Wheelchair Travel Tips #7 – Security
As I cannot walk, and the wheelchair contains metal, I am unable to be scanned by the metal detectors, and the security personnel examine me differently. They ask for permission to perform a pat-down procedure and then proceed to feel both legs, arms, chest and back. Most of the time the chair is tested for explosives, and a mirror is used to look under the chair. Only once have I been asked to pass my shoes through the scanner, and anything else I am carrying goes through the scanner. Most airports have a priority lane, for wheelchair users and pregnant women.
Wheelchair Travel Tips #8 – Flight preparation
Earlier in the morning, I put on my “flight socks”, which help prevent issues about blood circulation. As walking to the toilet on a plane is impossible, and flying from Adelaide to the other capital cities is a few hours, a solution to gather my urine is vital. I use an indwelling catheter, and the urine collects in a 500ml leg bag, and I attach the spare leg bag to my other leg. The extra bag has a capacity of 1000ml, and so far I’ve not had to use it, as 500ml has been sufficient. If the flight is longer, or the volume is excessive, the spare leg bag could be used and disconnected and taken to the toilet by the person flying with me. I limit my fluid intake before and during the flight to assist, and in the 20 plane trips taken since my accident, I’ve not had to use the backup leg bag.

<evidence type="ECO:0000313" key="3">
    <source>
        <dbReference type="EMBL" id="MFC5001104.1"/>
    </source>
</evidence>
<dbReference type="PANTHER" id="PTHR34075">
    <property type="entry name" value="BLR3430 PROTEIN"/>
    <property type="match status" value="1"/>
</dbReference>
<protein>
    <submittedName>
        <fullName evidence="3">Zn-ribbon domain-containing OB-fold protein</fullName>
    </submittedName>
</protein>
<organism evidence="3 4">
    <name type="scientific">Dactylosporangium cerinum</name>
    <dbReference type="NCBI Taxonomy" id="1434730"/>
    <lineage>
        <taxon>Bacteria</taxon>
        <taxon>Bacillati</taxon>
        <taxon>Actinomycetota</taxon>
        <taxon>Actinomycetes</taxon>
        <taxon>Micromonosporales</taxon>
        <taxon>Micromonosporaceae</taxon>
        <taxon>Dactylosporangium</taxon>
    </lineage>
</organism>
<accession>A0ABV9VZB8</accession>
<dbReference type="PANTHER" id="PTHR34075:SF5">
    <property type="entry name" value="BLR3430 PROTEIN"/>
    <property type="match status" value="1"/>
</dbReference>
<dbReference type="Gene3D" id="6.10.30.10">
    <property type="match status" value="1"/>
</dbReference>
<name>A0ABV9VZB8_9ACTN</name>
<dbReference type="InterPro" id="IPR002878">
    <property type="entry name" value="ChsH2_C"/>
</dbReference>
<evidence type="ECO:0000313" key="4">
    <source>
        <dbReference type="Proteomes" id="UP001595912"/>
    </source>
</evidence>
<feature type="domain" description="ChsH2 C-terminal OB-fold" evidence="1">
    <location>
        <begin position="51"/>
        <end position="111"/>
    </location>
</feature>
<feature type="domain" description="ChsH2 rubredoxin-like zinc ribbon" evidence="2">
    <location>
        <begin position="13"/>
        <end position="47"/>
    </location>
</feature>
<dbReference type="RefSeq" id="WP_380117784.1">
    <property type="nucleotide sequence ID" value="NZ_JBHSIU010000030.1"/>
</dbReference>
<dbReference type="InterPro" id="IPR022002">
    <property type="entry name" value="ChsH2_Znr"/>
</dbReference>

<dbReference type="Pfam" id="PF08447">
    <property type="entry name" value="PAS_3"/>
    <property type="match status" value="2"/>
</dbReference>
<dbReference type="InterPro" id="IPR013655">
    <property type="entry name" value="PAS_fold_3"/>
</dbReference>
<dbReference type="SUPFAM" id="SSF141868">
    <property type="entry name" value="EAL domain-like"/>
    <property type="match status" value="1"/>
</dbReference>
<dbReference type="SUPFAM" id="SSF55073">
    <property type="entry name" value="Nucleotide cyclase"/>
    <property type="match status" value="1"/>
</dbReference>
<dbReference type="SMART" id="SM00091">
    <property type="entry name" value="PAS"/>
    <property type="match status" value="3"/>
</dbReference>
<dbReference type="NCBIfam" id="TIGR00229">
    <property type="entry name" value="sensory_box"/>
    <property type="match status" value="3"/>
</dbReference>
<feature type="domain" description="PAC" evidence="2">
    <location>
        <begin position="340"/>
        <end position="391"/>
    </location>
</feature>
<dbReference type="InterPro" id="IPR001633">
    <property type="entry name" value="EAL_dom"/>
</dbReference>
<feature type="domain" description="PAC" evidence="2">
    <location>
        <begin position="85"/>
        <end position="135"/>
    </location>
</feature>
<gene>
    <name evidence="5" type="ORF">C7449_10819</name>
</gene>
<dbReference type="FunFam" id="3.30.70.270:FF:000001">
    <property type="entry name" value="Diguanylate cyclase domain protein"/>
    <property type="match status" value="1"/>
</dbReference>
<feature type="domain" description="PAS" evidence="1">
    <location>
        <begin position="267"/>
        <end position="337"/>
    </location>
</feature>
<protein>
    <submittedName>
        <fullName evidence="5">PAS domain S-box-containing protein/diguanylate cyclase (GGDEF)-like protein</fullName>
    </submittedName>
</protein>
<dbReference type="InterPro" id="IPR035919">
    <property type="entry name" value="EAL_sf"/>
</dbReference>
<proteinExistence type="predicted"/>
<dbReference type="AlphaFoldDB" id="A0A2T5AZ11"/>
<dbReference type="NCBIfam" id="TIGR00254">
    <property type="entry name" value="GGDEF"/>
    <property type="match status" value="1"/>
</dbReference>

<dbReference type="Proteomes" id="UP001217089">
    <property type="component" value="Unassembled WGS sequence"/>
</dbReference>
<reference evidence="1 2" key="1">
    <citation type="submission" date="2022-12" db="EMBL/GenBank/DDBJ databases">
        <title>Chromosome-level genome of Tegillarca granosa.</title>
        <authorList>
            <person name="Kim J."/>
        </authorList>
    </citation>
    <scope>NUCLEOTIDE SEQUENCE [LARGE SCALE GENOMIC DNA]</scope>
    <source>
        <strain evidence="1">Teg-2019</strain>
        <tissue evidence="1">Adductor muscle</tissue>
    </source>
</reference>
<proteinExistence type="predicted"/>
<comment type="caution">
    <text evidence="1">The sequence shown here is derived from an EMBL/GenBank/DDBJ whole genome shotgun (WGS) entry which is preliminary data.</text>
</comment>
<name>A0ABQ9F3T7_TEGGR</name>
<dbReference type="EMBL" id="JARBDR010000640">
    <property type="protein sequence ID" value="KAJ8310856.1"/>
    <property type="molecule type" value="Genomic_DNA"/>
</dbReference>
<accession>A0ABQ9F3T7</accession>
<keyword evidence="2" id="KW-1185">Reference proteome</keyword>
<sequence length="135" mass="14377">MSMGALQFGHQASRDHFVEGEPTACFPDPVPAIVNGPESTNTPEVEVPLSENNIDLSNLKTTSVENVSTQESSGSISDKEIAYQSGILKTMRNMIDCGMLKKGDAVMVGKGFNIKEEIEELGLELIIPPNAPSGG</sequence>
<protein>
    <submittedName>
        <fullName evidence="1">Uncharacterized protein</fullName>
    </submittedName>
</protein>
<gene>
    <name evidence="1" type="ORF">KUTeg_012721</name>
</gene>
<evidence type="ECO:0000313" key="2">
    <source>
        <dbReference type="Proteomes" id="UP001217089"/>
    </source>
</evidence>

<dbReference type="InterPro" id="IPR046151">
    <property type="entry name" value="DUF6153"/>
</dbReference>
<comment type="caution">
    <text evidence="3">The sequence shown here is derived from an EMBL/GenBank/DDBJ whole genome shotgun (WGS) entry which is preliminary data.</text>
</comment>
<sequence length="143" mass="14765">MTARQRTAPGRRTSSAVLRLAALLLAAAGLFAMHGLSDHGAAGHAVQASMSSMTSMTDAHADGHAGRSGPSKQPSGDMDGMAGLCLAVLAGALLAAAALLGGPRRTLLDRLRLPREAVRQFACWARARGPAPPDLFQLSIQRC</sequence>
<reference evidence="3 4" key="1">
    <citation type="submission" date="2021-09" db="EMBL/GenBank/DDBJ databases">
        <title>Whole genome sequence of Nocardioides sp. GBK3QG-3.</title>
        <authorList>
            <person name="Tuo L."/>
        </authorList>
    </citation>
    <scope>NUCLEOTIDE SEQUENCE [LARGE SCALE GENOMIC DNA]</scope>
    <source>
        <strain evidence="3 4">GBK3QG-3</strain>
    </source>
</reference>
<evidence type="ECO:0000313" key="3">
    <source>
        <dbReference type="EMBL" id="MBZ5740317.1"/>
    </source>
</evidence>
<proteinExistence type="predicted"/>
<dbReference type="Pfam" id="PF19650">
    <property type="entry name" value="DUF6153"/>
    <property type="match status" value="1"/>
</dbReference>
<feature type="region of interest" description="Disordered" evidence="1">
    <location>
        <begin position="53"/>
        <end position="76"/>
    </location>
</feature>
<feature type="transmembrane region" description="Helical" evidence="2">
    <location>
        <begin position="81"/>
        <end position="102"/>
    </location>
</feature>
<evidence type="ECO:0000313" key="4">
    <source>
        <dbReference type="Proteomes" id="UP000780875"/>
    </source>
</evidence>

Wheelchair Travel Tips #9 – Boarding the plane
Wheelchairs are too wide to fit between the seats, so Qantas has an aisle chair, and I have named it the wobbly chair. I place a slide board between the two chairs and slowly move across. The airline has developed a device called the “eagle lifter” which can lift the passenger from their wheelchair, onto the plane, and into their seat. After using it a few times, I decided to transfer manually as I can do this, and the time taken is halved, and this helps get the plane off in time. The eagle lifter is great for passengers with less mobility than myself.
The height of a plane cargo door is 80-84 centimetres, and most wheelchairs are designed to fold, and my chair takes about 2 minutes of preparation. Previously the cushion would be removed, as it may fall off and find its way into the lost property, but recently I keep it on the chair, as the velcro is strong. The removal of the two pins holding the back allows it to be folded down, and lowing the armrests occurs next, and the motors are disconnected to enable the chair to be pushed by staff. The powerchair is taken away for loading, and I place a leg strap on my legs, to keep them together.